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A History of the Japanese People by F. Brinkley

These were first brought before a bugyo


In

1631, when the third shogun, Iemitsu, ruled in Yedo, a public courthouse (Hyojo-sho) was for the first time established. Up to that time the shogun himself had served as a court of appeal in important cases. These were first brought before a bugyo, and subsequently, if specially vital issues were at stake, the shogun personally sat as judge, the duty of executing his judgments being entrusted to the bugyo and other officials.

Thenceforth, the custom came to be this: Where comparatively minor interests were involved and where the matter lay wholly within the jurisdiction of one administrator, that official sat as judge in a chamber of his own mansion; but in graver cases and where the interests concerned were not limited to one jurisdiction, the Hyojo-sho became the judicial court, and the three administrators, the roju, together with the censors, formed a collegiate tribunal. There were fixed days each month for holding this collegiate court, and there were also days when the three administrators alone met at one of their residences for purposes of private conference. The hearing by the shogun was the last recourse, and before submission to him the facts had to be investigated by the chamberlains (sobashu), who thus exercised great influence. A lawsuit instituted by a plebeian had to be submitted to the feudatory of the region, or to the administrator, or to the deputy (daikwari), but might never be made the subject of a direct petition to the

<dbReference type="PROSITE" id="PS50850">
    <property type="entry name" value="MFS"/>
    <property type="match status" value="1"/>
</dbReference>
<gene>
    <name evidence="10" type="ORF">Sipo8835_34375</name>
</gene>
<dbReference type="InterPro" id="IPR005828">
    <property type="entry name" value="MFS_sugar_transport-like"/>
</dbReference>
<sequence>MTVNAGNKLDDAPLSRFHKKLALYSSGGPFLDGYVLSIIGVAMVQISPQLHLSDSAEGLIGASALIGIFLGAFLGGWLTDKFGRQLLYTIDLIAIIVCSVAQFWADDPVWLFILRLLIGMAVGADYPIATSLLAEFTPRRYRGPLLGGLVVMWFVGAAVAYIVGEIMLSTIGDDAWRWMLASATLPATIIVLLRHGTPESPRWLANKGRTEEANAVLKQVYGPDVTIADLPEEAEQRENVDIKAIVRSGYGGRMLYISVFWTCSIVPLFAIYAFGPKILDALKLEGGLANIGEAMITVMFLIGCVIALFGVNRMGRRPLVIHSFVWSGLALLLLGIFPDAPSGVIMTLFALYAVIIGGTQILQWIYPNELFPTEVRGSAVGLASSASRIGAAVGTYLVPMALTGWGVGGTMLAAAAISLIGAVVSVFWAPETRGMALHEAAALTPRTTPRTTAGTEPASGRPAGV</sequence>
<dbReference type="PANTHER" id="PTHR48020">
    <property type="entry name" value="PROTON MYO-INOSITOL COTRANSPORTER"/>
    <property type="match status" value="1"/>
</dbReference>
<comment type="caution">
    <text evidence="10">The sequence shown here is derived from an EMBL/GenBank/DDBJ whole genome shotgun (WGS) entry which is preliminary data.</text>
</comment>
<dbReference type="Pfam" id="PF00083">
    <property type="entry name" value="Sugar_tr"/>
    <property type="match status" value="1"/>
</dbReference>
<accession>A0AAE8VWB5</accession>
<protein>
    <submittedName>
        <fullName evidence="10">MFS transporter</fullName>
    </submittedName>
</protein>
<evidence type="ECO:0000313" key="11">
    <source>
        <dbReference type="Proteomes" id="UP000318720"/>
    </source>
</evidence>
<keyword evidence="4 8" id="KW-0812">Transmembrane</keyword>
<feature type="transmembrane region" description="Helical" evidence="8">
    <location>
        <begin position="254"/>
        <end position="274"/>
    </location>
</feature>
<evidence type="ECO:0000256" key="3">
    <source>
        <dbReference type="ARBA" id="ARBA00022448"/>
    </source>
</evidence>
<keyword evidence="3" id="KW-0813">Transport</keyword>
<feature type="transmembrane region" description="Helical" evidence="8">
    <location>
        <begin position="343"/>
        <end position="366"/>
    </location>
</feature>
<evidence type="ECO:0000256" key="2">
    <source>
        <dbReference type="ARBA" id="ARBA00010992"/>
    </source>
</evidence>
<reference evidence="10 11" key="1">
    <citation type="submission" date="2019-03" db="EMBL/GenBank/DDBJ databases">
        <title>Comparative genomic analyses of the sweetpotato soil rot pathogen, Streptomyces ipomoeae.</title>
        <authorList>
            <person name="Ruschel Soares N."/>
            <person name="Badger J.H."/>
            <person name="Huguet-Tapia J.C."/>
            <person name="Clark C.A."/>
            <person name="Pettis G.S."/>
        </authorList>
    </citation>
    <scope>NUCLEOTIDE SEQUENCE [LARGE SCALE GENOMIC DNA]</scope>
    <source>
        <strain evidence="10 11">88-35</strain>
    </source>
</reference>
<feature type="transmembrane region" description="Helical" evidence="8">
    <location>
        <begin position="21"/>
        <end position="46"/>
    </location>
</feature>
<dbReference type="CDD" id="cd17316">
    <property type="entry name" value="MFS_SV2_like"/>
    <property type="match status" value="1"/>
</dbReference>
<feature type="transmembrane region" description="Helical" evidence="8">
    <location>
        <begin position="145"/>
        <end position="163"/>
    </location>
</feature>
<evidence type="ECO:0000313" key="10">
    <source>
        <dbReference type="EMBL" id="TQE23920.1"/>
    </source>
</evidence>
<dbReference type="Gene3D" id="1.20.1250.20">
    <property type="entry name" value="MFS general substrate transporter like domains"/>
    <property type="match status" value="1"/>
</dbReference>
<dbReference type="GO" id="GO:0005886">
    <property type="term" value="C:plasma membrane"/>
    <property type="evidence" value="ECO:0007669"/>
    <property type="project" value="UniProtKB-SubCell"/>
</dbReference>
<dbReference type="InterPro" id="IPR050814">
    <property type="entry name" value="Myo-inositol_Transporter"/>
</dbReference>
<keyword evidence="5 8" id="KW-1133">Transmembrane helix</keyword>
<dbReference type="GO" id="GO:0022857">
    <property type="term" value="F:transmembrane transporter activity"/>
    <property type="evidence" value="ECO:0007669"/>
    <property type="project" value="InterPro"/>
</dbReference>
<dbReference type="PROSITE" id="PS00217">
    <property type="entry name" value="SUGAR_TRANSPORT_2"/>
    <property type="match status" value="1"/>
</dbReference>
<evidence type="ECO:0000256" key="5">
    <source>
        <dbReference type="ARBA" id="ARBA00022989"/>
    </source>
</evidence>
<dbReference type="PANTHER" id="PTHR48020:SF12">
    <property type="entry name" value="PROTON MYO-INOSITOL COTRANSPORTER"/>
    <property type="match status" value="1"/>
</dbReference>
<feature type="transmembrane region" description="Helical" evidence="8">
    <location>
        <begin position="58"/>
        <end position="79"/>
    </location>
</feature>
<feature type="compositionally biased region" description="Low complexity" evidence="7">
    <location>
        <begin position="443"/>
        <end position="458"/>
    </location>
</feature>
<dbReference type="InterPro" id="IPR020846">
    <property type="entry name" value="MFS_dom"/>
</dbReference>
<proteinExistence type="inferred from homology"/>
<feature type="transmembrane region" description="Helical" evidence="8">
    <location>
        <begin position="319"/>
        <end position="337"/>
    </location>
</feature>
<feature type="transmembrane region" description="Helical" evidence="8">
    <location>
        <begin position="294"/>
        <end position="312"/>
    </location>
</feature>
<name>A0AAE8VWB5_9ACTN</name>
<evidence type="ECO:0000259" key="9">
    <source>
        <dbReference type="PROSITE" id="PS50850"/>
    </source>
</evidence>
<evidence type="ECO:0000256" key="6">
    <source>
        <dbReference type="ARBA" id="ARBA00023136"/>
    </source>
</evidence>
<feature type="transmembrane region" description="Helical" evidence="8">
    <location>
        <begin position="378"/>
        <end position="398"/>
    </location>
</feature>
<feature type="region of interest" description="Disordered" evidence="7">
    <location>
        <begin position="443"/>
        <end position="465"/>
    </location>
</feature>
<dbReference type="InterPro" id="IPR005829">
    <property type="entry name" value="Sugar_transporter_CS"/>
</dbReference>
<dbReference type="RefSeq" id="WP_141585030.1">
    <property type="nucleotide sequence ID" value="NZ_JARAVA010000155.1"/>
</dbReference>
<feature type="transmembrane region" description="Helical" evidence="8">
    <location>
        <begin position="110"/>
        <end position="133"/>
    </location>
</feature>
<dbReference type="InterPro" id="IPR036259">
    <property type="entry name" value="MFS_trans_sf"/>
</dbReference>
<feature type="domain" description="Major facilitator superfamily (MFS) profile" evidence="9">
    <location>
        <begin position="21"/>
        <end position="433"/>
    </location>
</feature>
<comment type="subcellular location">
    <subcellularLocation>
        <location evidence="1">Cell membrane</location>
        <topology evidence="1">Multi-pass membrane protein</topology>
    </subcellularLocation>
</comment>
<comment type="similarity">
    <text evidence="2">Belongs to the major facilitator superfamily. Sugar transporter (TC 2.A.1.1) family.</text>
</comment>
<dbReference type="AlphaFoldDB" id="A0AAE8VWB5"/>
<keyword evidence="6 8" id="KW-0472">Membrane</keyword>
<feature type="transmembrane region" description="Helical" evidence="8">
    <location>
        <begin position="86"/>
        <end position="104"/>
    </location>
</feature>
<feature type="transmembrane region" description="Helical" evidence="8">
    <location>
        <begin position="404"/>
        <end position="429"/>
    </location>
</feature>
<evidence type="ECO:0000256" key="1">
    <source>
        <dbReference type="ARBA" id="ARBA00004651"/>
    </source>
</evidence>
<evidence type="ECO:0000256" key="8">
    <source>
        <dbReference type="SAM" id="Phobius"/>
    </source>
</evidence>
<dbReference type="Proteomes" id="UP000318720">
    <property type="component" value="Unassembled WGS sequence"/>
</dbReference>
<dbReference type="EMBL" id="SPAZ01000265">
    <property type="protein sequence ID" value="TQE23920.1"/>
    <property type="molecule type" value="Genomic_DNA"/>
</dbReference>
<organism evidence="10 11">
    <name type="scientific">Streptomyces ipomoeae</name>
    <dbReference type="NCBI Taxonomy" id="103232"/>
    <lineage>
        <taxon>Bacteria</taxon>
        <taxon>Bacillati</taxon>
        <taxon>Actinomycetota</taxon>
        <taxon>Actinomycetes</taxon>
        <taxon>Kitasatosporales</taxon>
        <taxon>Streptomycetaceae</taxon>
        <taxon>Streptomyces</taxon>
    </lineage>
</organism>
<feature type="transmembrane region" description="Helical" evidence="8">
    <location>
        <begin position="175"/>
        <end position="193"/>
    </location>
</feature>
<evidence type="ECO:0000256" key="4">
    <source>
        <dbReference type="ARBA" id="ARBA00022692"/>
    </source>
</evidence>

shogun. If the feudatory or the deputy Were held to be acting contrary to the dictates of integrity and reason, the suitor might change his domicile for the purpose of submitting a petition to the authorities in Yedo; and the law provided that no obstruction should be placed in the way of such change.

LAW

As stated above, the original principle of the Bakufu was to avoid compiling any written criminal code. But from the days of the sixth and the seventh shoguns, Ienobu and Ietsugu, such provisions of criminal law as related to ordinary offences came to be written in the most intelligible style and placarded throughout the city of Yedo and provincial towns or villages. On such a placard (kosatsu) posted up, in the year 1711, at seven places in Yedo, it was enjoined on parents, sons, daughters, brothers, husbands, wives, and other relatives that they must maintain intimate and friendly relations among themselves; and that, whereas servants must be faithful and industrious, their masters should have compassion and should obey the dictates of right in dealing with them; that everyone should be hard working and painstaking; that people should not transgress the limits of their social status; that all deceptions should be carefully avoided; that everyone should make it a rule of life to avoid doing injury or causing loss to others; that gambling should be eschewed; that quarrels and disputes of every kind should be avoided; that asylum should not be given to wounded persons; that firearms should not be used without cause; that no one should conceal an offender; that the sale or purchase of human being, should be strictly prohibited except in cases where men or women offered their services for a fixed term of years or as apprentices, or in cases of hereditary servitude; finally, that, though hereditary servants went to other places and changed their domicile, it should not be lawful to compel their return.


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